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When it comes to Africa’s wildlife “star attractions” it’s hard to beat the iconic African elephant in terms of size, intelligence and personality. Indeed, the thrill of seeing these legendary animals in their natural habitat is one of the highlights of a Big Five safari…

With so many amazing species in the African wilderness it’s always hard to choose a single favourite and much easier to compile a list of animals you love. Chances are that the African elephant, Loxodonta Africana, is somewhere close to the top of that list, thanks to its ranking as one of the world’s most recognised and admired creatures.

The world’s largest living land animal, the African elephant is perhaps the most enigmatic member of the Big Five – a grouping of the most dangerous animals to approach on foot that’s a legacy of the early, colonial days of safari. Along with the leopard, lion, buffalo and rhino, in modern safari terms the Big Five are now the most exciting animals to approach in an open safari vehicle and possibly encounter on a walking safari.

The big show…

So what makes the elephant so special? Let’s start with the elephant in the room (pardon the pun) – its size! At a whopping 9m from trunk to tail, weighing in at more than six tons and standing as high as 4m tall at the shoulders, an adult bull elephant is about as impressive as it gets in the African bush. In fact, “ellies” are record breakers of note – they have the longest gestation period of any mammal at 22 months, have the biggest ears of any living animal with accute hearing and the ability to cool the elephant’s entire body down, thanks to the network of veins and blood vessels in them, and have the biggest brains of all terrestrial land mammals, including the greatest volume of cerebral cortex!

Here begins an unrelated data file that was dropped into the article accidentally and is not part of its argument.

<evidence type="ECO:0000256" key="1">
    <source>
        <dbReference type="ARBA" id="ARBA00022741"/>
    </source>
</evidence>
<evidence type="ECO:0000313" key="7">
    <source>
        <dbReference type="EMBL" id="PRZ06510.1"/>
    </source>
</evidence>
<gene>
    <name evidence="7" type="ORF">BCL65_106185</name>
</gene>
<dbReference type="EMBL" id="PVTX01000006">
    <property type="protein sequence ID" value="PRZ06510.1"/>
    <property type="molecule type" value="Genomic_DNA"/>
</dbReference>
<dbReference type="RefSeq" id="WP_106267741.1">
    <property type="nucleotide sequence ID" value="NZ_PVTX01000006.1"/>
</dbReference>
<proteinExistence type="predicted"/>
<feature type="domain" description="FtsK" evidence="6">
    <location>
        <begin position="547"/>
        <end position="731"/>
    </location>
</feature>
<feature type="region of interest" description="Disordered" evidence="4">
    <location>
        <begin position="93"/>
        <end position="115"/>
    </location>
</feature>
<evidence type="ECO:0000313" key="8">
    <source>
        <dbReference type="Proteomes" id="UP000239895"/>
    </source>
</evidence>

As you’d imagine in a head that can weigh a massive 400kgs, the elephant’s brain power matches its mass of around 6kg (four times larger than a human brain). With three times the neurons of the human brain at a staggering 250-billion (compared to our 70-billion) this is a sophisticated thinking machine and it’s widely accepted that elephants are among the most clever, emotionally complex, social and empathetic animals on the planet, including humans!

Family life…

This intelligence gives rise to an equally advanced societal structure that’s centred around family. Elephants live in large, multi-generational herds of related individuals presided over by a dominant female known as a matriarch. Bull elephants leave the family unit when they reach sexual maturity at between 10 and 12 years old, teaming up with older bulls who literally teach them what it means to be an adult bull elephant in something akin to a boot camp for teenaged elephant boys!

When they have acquired the skills and understanding they need to survive as adult bulls, they venture off on a life that’s spent mostly alone or in small, loose-knit groups of other bulls, wandering often over thousands of kilometres in huge, circuitous routes across their home ranges. They shadow breeding herds, especially when there is a cow in season, and periodically go through a surge in testosterone called musth which triggers a need to mate.